It may seem odd promoting a Czech cultural institution in the German capital, but it’s so beautiful, and such a remarkable example of an important and prolific period of 20th century architecture, that this writer thinks it’s worth mentioning. After all, the periods and styles of architecture represented in Berlin paint a vivid picture of the city’s complex history.
It was designed by architects Věra and Vladimír Machonin and first opened in the 1970s as the Czechoslovakian Embassy in East Berlin. Since 2012 the building has served as one of 22 Czech Centres around the world, which regularly hosts art and music events promoting Czech culture, both present and past.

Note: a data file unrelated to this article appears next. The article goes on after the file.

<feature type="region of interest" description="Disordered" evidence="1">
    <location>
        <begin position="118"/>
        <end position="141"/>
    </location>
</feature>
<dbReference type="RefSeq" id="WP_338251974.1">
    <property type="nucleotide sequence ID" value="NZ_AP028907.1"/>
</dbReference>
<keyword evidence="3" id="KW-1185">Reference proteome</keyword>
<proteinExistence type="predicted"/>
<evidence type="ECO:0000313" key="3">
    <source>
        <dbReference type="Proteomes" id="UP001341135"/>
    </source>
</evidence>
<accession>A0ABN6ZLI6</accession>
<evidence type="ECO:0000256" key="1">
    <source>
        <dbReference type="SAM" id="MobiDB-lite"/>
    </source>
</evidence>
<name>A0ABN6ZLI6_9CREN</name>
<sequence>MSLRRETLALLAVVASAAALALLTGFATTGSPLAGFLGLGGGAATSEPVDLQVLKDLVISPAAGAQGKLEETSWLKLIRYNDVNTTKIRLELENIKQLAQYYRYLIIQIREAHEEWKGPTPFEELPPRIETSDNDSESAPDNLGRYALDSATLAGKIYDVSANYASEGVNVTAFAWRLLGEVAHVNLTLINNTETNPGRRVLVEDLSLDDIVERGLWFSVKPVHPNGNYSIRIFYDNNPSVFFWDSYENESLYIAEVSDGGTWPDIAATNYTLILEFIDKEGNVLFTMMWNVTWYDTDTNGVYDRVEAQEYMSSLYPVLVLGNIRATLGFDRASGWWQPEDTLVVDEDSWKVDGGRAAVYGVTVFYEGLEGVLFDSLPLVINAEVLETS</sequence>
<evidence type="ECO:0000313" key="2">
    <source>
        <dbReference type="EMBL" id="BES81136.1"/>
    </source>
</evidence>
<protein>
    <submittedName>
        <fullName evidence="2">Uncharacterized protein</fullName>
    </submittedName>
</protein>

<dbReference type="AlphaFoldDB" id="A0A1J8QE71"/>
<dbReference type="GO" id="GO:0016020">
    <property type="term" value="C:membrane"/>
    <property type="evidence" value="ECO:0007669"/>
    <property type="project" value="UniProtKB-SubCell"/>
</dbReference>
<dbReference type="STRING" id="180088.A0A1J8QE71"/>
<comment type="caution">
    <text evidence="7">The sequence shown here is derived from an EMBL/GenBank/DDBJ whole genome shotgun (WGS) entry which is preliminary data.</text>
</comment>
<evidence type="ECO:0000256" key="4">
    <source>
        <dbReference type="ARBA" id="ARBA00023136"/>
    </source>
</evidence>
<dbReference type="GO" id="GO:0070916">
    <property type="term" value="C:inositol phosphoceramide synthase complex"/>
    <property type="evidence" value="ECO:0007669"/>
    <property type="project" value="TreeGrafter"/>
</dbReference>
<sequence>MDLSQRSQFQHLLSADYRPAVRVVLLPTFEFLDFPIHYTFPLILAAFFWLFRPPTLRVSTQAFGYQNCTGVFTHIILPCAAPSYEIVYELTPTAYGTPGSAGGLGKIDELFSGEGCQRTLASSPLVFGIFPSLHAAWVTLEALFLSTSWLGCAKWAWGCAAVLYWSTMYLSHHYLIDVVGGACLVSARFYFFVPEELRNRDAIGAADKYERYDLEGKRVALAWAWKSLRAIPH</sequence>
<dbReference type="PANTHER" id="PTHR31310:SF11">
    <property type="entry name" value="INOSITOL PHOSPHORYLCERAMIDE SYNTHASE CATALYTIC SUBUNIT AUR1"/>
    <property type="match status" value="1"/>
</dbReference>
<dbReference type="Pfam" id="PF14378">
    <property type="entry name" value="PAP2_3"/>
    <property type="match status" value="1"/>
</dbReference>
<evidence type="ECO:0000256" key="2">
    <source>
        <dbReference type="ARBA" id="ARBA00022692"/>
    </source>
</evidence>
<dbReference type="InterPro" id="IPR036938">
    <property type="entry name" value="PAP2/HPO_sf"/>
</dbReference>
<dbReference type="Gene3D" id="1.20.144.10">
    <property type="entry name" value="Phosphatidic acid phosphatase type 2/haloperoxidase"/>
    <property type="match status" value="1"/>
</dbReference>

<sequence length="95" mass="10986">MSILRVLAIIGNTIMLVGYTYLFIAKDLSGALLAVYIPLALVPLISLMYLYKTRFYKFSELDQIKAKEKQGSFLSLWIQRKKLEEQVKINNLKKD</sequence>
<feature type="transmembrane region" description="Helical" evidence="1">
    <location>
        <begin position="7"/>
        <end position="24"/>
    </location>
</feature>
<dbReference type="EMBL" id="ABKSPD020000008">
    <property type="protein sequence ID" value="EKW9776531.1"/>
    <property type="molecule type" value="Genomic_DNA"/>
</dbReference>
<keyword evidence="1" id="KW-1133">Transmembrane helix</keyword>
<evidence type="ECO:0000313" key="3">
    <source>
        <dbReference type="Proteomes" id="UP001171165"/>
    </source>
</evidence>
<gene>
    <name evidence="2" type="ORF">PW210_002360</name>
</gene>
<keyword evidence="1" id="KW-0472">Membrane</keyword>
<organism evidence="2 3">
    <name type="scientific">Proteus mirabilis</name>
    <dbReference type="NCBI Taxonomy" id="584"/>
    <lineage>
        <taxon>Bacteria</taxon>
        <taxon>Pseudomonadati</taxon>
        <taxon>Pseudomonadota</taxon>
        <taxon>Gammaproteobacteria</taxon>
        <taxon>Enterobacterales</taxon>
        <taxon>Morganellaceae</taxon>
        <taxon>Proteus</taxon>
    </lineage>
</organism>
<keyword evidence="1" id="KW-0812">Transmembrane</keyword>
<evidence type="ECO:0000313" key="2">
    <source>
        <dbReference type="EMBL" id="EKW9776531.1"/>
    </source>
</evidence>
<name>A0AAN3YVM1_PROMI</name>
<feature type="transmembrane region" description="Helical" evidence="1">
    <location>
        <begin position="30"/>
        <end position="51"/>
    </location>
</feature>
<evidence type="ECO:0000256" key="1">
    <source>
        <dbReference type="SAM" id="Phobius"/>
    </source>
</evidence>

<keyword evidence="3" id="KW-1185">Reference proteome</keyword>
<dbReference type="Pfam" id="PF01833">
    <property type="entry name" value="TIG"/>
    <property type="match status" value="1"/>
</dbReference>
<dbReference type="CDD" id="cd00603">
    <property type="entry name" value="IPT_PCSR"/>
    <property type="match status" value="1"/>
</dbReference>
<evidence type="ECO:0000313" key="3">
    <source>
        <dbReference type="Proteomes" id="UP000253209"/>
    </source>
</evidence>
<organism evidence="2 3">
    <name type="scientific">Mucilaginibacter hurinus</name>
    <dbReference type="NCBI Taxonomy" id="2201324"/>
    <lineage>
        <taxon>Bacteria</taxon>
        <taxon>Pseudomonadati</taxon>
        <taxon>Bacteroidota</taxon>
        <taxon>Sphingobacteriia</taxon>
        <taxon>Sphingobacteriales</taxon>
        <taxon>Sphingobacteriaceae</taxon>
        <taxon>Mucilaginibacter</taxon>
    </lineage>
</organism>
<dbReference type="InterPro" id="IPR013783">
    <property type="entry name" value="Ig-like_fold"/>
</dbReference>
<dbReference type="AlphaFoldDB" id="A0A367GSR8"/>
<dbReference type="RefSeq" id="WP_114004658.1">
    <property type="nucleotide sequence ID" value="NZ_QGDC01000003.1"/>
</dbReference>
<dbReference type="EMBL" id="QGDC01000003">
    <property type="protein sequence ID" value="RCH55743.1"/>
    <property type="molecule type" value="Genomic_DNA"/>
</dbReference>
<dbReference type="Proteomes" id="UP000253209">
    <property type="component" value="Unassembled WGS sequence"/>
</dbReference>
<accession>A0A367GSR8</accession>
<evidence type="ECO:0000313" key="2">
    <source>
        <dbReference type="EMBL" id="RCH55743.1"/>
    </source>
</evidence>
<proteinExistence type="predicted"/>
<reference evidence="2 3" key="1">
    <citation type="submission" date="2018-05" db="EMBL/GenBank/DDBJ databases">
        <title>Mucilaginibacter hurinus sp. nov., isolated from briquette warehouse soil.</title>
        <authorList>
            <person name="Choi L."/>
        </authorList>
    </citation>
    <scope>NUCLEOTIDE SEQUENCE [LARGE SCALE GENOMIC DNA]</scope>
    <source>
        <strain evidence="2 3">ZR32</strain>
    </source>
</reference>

Located just south of the main touristy bits around Brandenburger Tor, if you’re following the classic trajectory by walking from Pariser Platz down to Checkpoint Charlie, add this to your list of places to stop by. It’s particularly nice on a sunny day when the impressive facade gleams in the light. I usually recommend this spot as a place to pass by if people are out seeing the sights anyway, but if you’re interested in this period of architecture or Czech culture, by all means go inside.